VNG Testing

Videonystagmography (VNG) Test for Dizziness, Vertigo & Vestibular

Overview and Purpose

For individuals having difficulties with their balance and equilibrium, videonystagmography (VNG) is a valuable diagnostic procedure that is simple and painless, and it can help more accurately determine the cause of your dizziness symptoms. VNG testing is considered the new standard for testing inner ear functions over Electronystagmography (ENG), because VNG measures the movements of the eyes directly through infrared cameras, instead of measuring the mastoid muscles around the eyes with electrodes like the previous ENG version. VNG testing is more accurate, more consistent, and more comfortable for the patient. By having the patient more comfortable and relaxed, consistent and accurate test results are more easily achieved.

If dizziness is not caused by the vestibular portion of the inner ear, it might be caused by the brain, by medical disorders such as low blood pressure, or by psychological problems such as anxiety. VNG is a test used to determine whether or not dizziness may be due to inner ear disease.

Dizziness: Lightheadedness or Vertigo?

Dizziness is often used to describe either lightheadedness or vertigo, so it is important to know the difference in symptoms to help narrow down the list of possible problems.

Vertigo the illusion that you or your surroundings are moving (spinning, leaning, falling) without actual movement. Severe vertigo can cause nausea and even lead to vomiting. Physically you may lose your balance or have trouble walking. Vertigo is not the same as motion sickness because no repeated motion is triggering the feeling.

Lightheadedness is the sensation of almost fainting or passing out, but without the feeling your surroundings are moving. Lightheadedness often disappears while lying down. When lightheadedness gets worse it can feel like almost fainting and may sometimes feel nauseating to the point of vomiting. It is not uncommon to sometimes feel lightheaded and it is usually is not caused by a serious problem, i.e. it could be a momentary drop in blood pressure from getting up too quickly from being seated or lying down.

Dizziness is a generic term that covers all abnormal symptoms of balance and stability.

Imbalance is a person’s inability to maintain balance – especially when standing.

Parts of VNG Testing

There are four main parts of the VNG testing.

  1. Occular Mobility 
    You will be asked to have your eyes follow objects that jump from place to place, stand still, or move smoothly. The technician will be looking for any slowness or inaccuracies in your ability to follow visual targets. This may indicate a central or neurological problem, or possibly a problem in the pathway connecting the vestibular system to the brain.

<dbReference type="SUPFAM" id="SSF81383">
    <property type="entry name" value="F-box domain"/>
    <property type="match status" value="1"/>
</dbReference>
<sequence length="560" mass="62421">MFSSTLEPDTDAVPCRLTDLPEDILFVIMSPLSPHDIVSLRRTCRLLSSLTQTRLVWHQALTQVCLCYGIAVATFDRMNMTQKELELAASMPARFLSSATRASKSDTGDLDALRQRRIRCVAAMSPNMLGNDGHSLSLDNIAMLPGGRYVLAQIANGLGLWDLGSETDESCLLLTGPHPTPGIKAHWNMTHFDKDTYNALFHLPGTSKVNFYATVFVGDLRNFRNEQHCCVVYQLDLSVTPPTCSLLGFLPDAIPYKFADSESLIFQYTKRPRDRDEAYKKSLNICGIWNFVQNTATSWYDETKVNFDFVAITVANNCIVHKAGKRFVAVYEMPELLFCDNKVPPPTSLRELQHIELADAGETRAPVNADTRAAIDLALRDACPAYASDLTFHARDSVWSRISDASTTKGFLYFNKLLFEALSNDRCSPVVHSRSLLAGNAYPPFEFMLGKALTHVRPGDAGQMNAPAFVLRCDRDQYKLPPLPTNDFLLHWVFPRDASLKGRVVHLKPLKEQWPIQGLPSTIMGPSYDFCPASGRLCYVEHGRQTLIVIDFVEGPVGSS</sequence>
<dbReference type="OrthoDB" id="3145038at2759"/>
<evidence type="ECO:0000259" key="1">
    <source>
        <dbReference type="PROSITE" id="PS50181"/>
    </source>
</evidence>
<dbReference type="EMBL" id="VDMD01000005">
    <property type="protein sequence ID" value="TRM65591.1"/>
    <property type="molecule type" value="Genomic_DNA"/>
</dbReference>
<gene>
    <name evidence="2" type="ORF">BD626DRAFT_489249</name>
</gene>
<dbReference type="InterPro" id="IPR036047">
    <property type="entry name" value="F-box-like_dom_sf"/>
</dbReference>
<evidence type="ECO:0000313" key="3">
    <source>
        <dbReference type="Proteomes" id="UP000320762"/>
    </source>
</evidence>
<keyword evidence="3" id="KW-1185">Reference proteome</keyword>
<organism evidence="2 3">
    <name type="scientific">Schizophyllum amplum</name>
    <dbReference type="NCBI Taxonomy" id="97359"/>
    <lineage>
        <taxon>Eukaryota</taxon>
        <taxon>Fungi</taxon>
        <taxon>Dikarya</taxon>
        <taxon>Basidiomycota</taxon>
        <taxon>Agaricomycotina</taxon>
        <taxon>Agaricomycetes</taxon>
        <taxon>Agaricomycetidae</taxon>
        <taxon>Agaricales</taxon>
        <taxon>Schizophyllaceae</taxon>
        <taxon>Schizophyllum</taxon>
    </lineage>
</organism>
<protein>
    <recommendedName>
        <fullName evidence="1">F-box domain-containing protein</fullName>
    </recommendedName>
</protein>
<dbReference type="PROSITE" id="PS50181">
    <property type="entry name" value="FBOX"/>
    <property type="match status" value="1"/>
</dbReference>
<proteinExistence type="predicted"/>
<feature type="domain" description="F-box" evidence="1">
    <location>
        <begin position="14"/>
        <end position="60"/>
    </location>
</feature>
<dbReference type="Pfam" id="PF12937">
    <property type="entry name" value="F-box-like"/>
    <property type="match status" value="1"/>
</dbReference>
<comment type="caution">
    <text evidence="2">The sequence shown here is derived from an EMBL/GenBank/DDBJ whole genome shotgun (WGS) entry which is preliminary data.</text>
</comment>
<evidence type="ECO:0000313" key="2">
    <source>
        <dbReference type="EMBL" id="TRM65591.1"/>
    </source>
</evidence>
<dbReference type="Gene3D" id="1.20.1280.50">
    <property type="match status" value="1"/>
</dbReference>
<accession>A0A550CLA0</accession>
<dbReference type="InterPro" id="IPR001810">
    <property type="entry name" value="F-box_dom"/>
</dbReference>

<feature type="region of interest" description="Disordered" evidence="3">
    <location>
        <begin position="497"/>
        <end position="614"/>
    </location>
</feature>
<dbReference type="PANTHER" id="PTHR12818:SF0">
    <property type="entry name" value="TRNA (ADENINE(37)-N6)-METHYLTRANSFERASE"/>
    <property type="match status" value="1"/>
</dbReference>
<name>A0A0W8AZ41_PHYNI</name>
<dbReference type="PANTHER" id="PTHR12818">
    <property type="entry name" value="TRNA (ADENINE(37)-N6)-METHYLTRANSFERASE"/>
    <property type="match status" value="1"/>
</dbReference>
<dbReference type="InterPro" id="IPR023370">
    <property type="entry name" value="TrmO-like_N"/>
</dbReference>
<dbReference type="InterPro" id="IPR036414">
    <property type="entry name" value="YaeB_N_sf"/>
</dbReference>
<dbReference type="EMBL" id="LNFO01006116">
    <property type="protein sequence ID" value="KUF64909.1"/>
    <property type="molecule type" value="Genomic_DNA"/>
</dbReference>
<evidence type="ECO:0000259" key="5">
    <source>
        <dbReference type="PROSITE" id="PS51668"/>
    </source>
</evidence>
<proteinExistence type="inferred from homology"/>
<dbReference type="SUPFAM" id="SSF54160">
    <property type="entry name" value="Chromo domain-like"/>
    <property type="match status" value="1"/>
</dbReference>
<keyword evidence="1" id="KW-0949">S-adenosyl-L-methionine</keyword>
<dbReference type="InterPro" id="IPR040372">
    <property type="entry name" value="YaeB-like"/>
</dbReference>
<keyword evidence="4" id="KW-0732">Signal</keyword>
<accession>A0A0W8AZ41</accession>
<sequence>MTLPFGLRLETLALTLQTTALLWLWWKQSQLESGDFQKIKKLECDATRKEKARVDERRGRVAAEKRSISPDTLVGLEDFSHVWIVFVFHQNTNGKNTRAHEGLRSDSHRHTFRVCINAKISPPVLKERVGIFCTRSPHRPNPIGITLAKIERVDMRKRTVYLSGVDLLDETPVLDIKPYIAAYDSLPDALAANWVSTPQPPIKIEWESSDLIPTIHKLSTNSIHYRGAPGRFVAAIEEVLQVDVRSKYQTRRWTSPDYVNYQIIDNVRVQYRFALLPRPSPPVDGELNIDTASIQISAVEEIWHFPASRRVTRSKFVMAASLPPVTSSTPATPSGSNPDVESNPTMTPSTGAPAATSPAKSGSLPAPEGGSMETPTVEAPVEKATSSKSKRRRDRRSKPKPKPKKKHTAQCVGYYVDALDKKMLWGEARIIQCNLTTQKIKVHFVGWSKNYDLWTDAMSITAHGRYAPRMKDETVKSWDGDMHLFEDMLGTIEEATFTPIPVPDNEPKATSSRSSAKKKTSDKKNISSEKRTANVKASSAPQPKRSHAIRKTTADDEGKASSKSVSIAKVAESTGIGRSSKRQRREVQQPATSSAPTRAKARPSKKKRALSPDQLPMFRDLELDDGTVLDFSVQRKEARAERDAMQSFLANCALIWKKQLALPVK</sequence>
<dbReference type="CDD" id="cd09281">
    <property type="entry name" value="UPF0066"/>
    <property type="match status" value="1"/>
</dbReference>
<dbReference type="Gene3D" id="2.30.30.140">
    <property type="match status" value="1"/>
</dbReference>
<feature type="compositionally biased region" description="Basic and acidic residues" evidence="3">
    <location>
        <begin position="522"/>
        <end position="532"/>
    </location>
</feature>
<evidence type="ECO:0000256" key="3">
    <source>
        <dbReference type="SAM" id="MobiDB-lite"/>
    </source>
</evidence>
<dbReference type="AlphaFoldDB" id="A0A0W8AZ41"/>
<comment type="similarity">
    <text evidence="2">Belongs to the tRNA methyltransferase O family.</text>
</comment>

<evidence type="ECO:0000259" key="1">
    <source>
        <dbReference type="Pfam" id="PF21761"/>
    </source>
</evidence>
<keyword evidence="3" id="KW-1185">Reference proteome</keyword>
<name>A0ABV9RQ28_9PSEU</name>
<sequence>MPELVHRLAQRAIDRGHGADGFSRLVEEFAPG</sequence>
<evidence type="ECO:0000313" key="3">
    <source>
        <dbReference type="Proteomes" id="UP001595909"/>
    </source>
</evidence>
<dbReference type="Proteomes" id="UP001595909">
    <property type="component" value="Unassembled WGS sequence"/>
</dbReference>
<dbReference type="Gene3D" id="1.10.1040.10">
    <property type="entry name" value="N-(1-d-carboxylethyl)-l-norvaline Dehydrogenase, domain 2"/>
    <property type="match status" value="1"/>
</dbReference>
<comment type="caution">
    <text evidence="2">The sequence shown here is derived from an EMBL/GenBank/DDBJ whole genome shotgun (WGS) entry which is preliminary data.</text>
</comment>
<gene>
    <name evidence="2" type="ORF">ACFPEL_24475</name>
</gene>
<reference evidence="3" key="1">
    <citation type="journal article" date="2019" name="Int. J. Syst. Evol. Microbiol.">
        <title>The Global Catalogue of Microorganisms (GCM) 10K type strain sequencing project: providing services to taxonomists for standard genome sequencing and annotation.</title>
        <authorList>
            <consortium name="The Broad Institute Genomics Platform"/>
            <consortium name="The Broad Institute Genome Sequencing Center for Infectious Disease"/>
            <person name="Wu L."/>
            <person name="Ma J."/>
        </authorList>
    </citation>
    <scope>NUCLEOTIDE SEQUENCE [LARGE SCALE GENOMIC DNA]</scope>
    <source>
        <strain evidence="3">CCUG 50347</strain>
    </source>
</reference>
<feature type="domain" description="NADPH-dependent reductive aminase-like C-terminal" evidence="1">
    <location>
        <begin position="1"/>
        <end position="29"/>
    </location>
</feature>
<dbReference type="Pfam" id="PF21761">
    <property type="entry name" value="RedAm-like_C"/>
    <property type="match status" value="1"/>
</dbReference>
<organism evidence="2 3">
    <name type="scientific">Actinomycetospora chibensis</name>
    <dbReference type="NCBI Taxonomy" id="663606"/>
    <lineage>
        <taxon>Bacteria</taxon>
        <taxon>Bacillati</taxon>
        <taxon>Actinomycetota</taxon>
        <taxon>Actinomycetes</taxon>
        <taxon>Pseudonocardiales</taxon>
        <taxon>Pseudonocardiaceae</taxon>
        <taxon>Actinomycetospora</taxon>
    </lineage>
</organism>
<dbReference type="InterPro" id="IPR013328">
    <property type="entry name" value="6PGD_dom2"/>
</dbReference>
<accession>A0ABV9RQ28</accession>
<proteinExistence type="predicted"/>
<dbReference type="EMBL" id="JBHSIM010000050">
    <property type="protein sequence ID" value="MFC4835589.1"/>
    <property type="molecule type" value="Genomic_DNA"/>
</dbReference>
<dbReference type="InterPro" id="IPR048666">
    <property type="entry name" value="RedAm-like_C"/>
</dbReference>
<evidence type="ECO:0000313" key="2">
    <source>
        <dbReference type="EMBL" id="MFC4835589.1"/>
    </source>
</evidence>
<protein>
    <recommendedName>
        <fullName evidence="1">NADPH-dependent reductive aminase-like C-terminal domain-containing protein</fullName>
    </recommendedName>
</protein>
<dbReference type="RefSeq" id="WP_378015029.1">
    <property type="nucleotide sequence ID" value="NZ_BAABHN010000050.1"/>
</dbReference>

2. Optokinetic Nystagmus
    You will be asked to view a large, continuously moving visual image to see if your eyes can appropriately track these movements. Like the occular mobility tests, the technician will be looking for any slowness or inaccuracies in your ability to follow visual targets. This may indicate a central or neurological problem, or possibly a problem in the pathway connecting the vestibular system to the brain.
  3. Positional Nystagmus 
    The technician will move your head and body into various positions to make sure that there are no inappropriate eye movements (nystagmus), when your head is in different positions. This test is looking at your inner ear system and the condition of the endolymph fluid in your semi-circular canals. The technician is verifying that small calcium carbonate particles called otoconia are not suspended in the fluid and causing a disturbance to the flow of the fluid.
  4. Caloric Testing 
    The technician will stimulate both of your inner ears (one at a time) with warm and then cold air. They will be monitoring the movements of your eyes using goggles to make sure that both of your ears can sense this stimulation. This test will confirm that your vestibular system for each ear is working and responding to stimulation. This test in the only test available that can decipher between a unilateral and bilateral loss.

Important Instructions For VNG Testing

To ensure the most accurate VNG results, it is important to observe the following:

How is the VNG Test done?

The test uses a camera to trace quick eye movements (or nystagmus) in response to certain visual cues and positional changes. This information is illuminating because there are neural pathways that connect the balance mechanism of the inner ear to the muscles of the eye. A disorder of the balance mechanism can result in quick eye movements that can only be detected with advanced optics.

In our testing, a camera attached to a pair of goggles worn by the patient records eye movement as the patient looks back and forth between designated points, tracks moving lights, and moves the head and body into different positions in a dark room.

A final portion of the test involves the insertion of cool and warm air into the ear to determine if the balance system is responding predictably to temperature stimulation. Because the hearing and balance functions of your inner ear are so closely related, we routinely administer a hearing test before VNG to assess the condition of this system.

Risks?

The test will likely cause some dizziness, though this is critical for measuring your physiological response to the symptom. This generally passes within a few minutes. It’s a good idea to make arrangements for someone to drive you home in the unlikely event of prolonged dizziness. Expect your test to take approximately 60–90 minutes.

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Alabama Clinics: 334-712-1170
We accept all major insurances including Medicaid, Medicare, Aetna, and Bluecross.